theodp writes: Dismissing questions of whether Ivanka Trump’s Tuesday CES keynote appearance on The Path to the Future of Work should have gone to somebody else who’s had more to do with tech in the administration, CES Chief Gary Shapiro informed the BBC: “Ivanka Trump actually co-chairs the American Workforce Policy Advisory Board, whose members include companies like Apple, Walmart and IBM.” On that point, it’s worth noting that signed minutes and slides from a Sept. 2019 meeting of the Ivanka-led American Workforce Policy Advisory Board discussed plans for a possible January launch of a private sector-led “big” national ad campaign, including an “influencer marketing plan,” that will target “Youth aged 16 to 20, and importantly, their parents” with the goal of realizing the untapped potential of what IBM calls “new collar” workers — “people who don’t have a 4-year degree [young people and mid-career], but who have built the skills and credentials to contribute to areas like the cloud and the cyber sector.” The marketing campaign is the product of a working group co-chaired by IBM CEO Ginni Rometty and Apple CEO Tim Cook. In the slides, a screenshot from a “Landing Experience Prototype” for an accompanying website displays logos of some of America’s biggest tech companies — e.g. Microsoft, Google, Amazon, IBM — and encourages visitors to: “Find an employer who understands. America’s biggest employers know there’s a huge skill shortage. They also know that today’s top talent doesn’t always come from traditional four-year universities. That’s why we’ve asked them to sign a pledge to de-prioritize college degrees in their hiring processes.” Meeting minutes show that the Board — pressed by IBM’s Rometty — approved her working group’s proposal to “develop a private sector-led national campaign to raise awareness of and promote multiple pathways to well-paying jobs for all Americans” through a voice vote. Prior to the vote, IBM VP of Corporate Marketing Ann Gould Rubin explained that “advertising can be a compelling way to change even deep-seated perceptions,” adding that “it could both change perceptions and cause people to act.” Rubin noted that — on its own — IBM has initiated some research to gain insights into how to reach the target audiences, looking at motivations, drivers, interests, barriers, and reactions to descriptions of pathways. Hey, like voters, those poor 16-year-old kids won’t even know what hit ’em!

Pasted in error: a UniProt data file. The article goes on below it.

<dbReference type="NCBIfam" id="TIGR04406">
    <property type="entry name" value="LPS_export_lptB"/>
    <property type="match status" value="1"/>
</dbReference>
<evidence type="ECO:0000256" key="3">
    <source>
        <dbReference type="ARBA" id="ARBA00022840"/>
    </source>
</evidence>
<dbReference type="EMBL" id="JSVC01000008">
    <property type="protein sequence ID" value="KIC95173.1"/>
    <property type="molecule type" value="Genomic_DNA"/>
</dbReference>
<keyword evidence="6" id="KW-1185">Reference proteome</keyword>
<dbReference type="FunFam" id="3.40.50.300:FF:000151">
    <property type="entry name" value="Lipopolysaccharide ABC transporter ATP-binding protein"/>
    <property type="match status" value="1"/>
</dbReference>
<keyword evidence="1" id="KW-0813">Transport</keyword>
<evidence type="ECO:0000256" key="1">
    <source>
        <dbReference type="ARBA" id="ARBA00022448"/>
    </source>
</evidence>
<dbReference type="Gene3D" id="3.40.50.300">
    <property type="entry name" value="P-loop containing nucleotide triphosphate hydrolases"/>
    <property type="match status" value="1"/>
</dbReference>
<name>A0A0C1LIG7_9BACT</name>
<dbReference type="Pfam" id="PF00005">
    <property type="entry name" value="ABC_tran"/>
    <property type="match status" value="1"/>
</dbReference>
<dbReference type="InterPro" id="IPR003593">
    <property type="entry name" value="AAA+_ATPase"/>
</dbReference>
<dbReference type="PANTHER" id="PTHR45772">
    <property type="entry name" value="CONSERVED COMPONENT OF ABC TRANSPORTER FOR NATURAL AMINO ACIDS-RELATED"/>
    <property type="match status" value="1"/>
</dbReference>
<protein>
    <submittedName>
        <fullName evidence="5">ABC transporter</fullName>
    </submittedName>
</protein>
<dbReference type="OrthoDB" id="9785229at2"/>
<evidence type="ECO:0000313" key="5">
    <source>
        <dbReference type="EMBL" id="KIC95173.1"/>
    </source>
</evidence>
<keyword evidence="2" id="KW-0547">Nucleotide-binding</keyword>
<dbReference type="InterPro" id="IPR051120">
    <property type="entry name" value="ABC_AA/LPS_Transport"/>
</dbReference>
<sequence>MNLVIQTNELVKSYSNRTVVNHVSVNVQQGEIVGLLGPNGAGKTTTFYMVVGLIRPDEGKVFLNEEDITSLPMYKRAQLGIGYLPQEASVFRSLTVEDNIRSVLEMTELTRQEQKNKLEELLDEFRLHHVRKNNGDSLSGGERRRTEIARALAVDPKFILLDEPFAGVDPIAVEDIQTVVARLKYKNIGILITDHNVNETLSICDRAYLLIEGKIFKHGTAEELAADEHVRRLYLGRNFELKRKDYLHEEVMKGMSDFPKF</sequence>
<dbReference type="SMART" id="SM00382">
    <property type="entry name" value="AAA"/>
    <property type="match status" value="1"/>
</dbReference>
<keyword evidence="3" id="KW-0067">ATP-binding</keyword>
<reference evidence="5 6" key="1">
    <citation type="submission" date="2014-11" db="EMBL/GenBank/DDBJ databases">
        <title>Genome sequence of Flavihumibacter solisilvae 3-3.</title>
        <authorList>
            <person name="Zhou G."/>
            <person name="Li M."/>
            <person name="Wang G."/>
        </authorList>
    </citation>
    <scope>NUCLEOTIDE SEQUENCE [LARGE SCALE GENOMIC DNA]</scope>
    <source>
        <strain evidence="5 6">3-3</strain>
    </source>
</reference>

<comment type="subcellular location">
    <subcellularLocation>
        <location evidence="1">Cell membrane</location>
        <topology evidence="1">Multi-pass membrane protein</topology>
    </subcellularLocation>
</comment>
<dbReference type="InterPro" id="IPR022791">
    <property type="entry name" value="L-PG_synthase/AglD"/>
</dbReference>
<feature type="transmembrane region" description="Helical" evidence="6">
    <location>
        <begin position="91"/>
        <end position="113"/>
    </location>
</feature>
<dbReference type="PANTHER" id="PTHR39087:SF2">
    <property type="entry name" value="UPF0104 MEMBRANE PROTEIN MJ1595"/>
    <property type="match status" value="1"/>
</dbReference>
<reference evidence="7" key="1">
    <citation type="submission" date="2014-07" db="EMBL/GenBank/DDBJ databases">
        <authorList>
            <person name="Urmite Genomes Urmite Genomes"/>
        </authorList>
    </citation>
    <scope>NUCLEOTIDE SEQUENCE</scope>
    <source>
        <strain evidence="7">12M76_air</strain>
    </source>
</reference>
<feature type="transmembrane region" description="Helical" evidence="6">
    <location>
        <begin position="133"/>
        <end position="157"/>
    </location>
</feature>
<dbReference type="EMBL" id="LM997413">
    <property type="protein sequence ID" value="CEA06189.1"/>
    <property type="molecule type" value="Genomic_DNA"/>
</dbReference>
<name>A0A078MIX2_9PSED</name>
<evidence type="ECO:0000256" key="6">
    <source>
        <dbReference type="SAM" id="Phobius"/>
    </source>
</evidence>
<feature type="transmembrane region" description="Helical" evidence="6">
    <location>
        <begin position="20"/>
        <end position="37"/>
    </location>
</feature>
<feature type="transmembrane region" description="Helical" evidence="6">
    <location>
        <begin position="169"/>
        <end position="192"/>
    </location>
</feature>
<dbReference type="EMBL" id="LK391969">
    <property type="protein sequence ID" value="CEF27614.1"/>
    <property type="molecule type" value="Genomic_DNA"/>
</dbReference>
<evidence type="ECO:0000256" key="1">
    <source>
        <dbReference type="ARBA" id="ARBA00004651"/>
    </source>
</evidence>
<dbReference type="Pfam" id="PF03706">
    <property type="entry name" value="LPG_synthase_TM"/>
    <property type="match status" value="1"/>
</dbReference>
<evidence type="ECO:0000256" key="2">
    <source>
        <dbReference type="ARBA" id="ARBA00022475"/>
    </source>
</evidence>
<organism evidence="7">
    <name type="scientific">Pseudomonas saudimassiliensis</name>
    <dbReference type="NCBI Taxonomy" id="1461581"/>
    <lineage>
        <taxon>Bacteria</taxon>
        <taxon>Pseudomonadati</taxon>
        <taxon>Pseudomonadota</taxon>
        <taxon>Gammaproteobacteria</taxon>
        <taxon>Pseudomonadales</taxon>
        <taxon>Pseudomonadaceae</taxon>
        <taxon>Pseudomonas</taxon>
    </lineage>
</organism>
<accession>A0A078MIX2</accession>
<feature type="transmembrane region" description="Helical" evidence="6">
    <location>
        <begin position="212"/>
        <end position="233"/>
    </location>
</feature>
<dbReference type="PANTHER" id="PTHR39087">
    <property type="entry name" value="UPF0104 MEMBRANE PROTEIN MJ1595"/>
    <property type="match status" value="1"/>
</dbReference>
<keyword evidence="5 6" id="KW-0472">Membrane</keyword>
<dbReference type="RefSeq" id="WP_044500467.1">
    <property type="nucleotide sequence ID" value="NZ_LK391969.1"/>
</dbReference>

Read more of this story at Slashdot.